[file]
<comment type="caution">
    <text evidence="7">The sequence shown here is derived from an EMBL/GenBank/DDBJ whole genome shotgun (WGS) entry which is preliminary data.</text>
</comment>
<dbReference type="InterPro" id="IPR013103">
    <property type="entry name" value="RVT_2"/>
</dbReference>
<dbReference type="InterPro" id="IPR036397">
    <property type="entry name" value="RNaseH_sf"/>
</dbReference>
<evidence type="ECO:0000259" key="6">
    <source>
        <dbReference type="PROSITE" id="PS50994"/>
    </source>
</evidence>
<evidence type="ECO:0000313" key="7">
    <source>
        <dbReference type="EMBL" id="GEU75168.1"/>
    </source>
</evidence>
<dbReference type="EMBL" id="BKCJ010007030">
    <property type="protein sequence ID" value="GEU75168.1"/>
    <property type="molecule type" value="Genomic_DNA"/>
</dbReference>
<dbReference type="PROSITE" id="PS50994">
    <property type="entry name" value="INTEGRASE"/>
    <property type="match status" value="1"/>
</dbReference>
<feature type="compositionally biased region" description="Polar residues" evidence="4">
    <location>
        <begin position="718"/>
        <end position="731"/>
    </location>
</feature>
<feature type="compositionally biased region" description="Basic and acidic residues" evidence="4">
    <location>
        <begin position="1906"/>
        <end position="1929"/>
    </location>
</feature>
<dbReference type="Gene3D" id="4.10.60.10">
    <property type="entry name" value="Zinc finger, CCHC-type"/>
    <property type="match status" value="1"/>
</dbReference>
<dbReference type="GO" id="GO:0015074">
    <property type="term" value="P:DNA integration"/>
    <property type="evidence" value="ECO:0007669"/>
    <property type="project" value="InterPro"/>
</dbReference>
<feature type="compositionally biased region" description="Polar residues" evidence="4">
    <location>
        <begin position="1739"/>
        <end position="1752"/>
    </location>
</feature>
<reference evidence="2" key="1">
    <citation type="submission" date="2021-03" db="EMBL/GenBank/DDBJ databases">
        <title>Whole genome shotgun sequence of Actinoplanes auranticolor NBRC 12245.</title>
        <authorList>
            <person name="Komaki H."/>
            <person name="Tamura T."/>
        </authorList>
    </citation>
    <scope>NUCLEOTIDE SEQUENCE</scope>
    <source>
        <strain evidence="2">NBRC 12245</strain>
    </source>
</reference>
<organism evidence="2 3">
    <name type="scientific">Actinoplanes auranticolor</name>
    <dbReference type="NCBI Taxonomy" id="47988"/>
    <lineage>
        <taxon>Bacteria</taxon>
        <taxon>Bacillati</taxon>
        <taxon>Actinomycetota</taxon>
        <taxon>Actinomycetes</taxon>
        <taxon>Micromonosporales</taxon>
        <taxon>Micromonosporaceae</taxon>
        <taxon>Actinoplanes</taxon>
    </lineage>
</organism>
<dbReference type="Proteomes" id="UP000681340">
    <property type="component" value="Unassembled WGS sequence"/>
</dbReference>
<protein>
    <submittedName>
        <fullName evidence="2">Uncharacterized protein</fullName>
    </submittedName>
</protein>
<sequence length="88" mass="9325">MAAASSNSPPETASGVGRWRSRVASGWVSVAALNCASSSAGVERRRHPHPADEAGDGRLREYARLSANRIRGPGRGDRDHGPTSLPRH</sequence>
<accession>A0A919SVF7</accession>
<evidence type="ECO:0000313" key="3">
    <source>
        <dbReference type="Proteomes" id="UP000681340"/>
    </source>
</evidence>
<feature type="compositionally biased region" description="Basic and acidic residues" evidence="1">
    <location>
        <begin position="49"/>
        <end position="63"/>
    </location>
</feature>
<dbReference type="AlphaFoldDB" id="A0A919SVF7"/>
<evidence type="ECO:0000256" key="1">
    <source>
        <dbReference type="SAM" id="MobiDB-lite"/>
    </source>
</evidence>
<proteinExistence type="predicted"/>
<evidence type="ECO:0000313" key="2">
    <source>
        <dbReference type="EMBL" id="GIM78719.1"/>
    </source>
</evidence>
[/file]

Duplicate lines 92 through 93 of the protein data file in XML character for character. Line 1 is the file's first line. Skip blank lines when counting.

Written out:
    <source>
        <dbReference type="Proteomes" id="UP000681340"/>